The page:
As part of that effort, agencies will have to publish government-owned AI code, models and data. If an agency can’t disclose specific AI uses for sensitivity reasons, they’ll still have to report metrics.

Vice President Kamala Harris speaks during a campaign event with President Joe Biden, Tuesday, March 26, 2024, in Raleigh.  (AP Photo/Stephanie Scarbrough)Vice President Kamala Harris speaks during a campaign event with President Joe Biden, Tuesday, March 26, 2024, in Raleigh.  (AP Photo/Stephanie Scarbrough)


Finally, federal agencies must have internal controls over their use of artificial intelligence. This includes each department appointing a chief artificial intelligence officer to oversee an agency’s use of artificial intelligence. “This is to make sure that AI is used responsibly, that we need to have senior leaders in our government who are specifically tasked with overseeing the adoption and use of AI,” Harris said. By May 27, many agencies must also have governing boards on artificial intelligence.

Prominent figures from the public and private sectors (including civil rights leaders and computer scientists) helped shape the policy, along with business leaders and legal scholars, the vice president added.

OMB suggests that by adopting security measures, the Transportation Security Administration may have to allow airline travelers to opt out of facial recognition scans without losing their seat in line or experiencing delays. It also suggests human oversight of things like AI fraud detection and diagnostic decisions in the federal health care system.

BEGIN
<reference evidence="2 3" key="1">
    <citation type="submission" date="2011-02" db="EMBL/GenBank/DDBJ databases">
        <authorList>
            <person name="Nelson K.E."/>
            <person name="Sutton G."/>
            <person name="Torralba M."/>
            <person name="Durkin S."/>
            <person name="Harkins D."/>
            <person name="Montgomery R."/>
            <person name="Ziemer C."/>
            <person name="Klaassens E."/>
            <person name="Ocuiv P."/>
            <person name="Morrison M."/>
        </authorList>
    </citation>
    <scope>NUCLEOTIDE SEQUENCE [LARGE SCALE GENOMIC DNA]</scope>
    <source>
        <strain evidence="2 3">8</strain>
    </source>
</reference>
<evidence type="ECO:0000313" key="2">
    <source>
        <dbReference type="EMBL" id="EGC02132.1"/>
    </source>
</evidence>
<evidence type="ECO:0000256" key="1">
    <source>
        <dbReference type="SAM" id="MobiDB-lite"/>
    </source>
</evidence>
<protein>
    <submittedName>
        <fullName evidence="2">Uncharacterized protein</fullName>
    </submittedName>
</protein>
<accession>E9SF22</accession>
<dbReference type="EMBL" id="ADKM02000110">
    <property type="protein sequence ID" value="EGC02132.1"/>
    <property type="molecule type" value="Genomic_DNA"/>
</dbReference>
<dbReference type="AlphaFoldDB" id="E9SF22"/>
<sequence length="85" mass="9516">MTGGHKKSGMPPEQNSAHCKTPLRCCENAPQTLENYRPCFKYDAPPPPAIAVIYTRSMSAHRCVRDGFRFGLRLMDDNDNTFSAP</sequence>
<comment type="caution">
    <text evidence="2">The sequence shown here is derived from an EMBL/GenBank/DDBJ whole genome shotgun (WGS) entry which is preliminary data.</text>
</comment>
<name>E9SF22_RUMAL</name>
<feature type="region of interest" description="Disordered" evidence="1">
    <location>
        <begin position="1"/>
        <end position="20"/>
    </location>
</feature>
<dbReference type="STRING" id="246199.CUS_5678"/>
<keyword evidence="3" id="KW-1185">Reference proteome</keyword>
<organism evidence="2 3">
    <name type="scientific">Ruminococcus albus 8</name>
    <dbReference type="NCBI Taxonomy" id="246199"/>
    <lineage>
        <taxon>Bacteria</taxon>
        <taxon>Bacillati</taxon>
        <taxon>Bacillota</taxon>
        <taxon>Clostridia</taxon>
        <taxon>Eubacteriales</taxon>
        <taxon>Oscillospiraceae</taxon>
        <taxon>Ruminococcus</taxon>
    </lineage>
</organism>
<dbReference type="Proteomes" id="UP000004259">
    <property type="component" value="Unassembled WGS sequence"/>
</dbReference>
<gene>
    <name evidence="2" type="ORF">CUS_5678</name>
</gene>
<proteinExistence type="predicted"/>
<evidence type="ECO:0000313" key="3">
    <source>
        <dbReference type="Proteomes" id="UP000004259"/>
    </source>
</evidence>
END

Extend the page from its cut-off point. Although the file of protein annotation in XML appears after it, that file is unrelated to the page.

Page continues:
As you can imagine, government agencies are already using AI systems in a variety of ways. The National Oceanic and Atmospheric Administration is working on artificial intelligence models to help more accurately predict extreme weather, flooding and wildfires, while the Federal Aviation Administration is using a system to help manage air traffic in major metropolitan areas to improve travel times.

OMB Director Shalanda Young told reporters that “AI is not only a risk, but also a huge opportunity to improve public services and make progress on societal challenges such as addressing climate change, improving public health, and developing equitable economic opportunity.” “When used and monitored responsibly, AI can help agencies reduce wait times for critical government services to improve accuracy and expand access to essential government services.”

The policy is the latest in a series of efforts to regulate the fast-growing field of artificial intelligence. While in the European Union adopted a broad set of rules for the use of AI on the blockand there is federal laws in the pipeline, efforts to regulate AI in the US have taken a more patchwork approach at the state level. This month, Utah passed the law to protect consumers from AI fraud. Tennessee’s Sound and Picture Security Act (aka the Elvis Act – seriously) try protecting musicians from deepfakes, i.e. owning their sound cloned without permission.